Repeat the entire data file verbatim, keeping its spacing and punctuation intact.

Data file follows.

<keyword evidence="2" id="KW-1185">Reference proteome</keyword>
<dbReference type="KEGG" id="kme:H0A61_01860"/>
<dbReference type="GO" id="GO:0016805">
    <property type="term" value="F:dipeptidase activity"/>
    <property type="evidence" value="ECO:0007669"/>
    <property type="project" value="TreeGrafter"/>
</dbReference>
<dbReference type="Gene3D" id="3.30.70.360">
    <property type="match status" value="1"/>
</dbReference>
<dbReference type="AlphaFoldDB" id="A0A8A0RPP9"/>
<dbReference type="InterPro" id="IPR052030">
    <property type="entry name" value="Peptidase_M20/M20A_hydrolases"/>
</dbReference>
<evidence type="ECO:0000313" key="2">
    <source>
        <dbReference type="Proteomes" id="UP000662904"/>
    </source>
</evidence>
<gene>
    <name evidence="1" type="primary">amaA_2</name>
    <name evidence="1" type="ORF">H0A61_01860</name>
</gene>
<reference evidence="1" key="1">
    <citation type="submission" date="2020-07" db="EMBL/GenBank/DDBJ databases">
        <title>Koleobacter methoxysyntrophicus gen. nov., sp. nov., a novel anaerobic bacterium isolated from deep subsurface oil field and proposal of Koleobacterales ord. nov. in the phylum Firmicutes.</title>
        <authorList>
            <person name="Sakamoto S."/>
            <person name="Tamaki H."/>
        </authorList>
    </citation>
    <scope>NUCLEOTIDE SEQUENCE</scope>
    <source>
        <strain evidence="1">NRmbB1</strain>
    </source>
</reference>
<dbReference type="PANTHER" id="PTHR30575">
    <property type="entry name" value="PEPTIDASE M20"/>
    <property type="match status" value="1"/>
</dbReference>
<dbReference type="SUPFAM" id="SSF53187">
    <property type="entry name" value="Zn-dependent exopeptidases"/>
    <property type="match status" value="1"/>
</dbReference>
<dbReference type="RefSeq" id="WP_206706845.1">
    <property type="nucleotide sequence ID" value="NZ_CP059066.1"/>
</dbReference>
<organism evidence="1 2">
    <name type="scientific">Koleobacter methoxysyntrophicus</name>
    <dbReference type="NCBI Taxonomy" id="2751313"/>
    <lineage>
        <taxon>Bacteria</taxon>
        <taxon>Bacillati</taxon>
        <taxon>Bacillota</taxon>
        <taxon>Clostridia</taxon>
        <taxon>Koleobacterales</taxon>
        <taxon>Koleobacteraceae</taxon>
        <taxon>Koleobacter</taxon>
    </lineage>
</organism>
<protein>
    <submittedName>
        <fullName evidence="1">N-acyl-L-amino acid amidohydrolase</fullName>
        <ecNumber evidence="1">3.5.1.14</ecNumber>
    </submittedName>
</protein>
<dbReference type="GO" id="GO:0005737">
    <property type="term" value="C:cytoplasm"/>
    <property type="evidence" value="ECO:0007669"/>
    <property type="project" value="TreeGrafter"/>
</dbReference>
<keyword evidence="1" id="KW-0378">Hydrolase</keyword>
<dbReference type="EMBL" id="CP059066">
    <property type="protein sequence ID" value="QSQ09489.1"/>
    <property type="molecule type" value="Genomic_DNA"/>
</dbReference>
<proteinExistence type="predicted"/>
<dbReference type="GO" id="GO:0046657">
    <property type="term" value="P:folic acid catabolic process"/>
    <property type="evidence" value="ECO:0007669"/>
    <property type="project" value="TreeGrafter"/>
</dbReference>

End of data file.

<keyword evidence="2" id="KW-1185">Reference proteome</keyword>
<dbReference type="KEGG" id="kme:H0A61_01860"/>
<dbReference type="GO" id="GO:0016805">
    <property type="term" value="F:dipeptidase activity"/>
    <property type="evidence" value="ECO:0007669"/>
    <property type="project" value="TreeGrafter"/>
</dbReference>
<dbReference type="Gene3D" id="3.30.70.360">
    <property type="match status" value="1"/>
</dbReference>
<dbReference type="AlphaFoldDB" id="A0A8A0RPP9"/>
<dbReference type="InterPro" id="IPR052030">
    <property type="entry name" value="Peptidase_M20/M20A_hydrolases"/>
</dbReference>
<evidence type="ECO:0000313" key="2">
    <source>
        <dbReference type="Proteomes" id="UP000662904"/>
    </source>
</evidence>
<gene>
    <name evidence="1" type="primary">amaA_2</name>
    <name evidence="1" type="ORF">H0A61_01860</name>
</gene>
<reference evidence="1" key="1">
    <citation type="submission" date="2020-07" db="EMBL/GenBank/DDBJ databases">
        <title>Koleobacter methoxysyntrophicus gen. nov., sp. nov., a novel anaerobic bacterium isolated from deep subsurface oil field and proposal of Koleobacterales ord. nov. in the phylum Firmicutes.</title>
        <authorList>
            <person name="Sakamoto S."/>
            <person name="Tamaki H."/>
        </authorList>
    </citation>
    <scope>NUCLEOTIDE SEQUENCE</scope>
    <source>
        <strain evidence="1">NRmbB1</strain>
    </source>
</reference>
<dbReference type="PANTHER" id="PTHR30575">
    <property type="entry name" value="PEPTIDASE M20"/>
    <property type="match status" value="1"/>
</dbReference>
<dbReference type="SUPFAM" id="SSF53187">
    <property type="entry name" value="Zn-dependent exopeptidases"/>
    <property type="match status" value="1"/>
</dbReference>
<dbReference type="RefSeq" id="WP_206706845.1">
    <property type="nucleotide sequence ID" value="NZ_CP059066.1"/>
</dbReference>
<organism evidence="1 2">
    <name type="scientific">Koleobacter methoxysyntrophicus</name>
    <dbReference type="NCBI Taxonomy" id="2751313"/>
    <lineage>
        <taxon>Bacteria</taxon>
        <taxon>Bacillati</taxon>
        <taxon>Bacillota</taxon>
        <taxon>Clostridia</taxon>
        <taxon>Koleobacterales</taxon>
        <taxon>Koleobacteraceae</taxon>
        <taxon>Koleobacter</taxon>
    </lineage>
</organism>
<protein>
    <submittedName>
        <fullName evidence="1">N-acyl-L-amino acid amidohydrolase</fullName>
        <ecNumber evidence="1">3.5.1.14</ecNumber>
    </submittedName>
</protein>
<dbReference type="GO" id="GO:0005737">
    <property type="term" value="C:cytoplasm"/>
    <property type="evidence" value="ECO:0007669"/>
    <property type="project" value="TreeGrafter"/>
</dbReference>
<keyword evidence="1" id="KW-0378">Hydrolase</keyword>
<dbReference type="EMBL" id="CP059066">
    <property type="protein sequence ID" value="QSQ09489.1"/>
    <property type="molecule type" value="Genomic_DNA"/>
</dbReference>
<proteinExistence type="predicted"/>
<dbReference type="GO" id="GO:0046657">
    <property type="term" value="P:folic acid catabolic process"/>
    <property type="evidence" value="ECO:0007669"/>
    <property type="project" value="TreeGrafter"/>
</dbReference>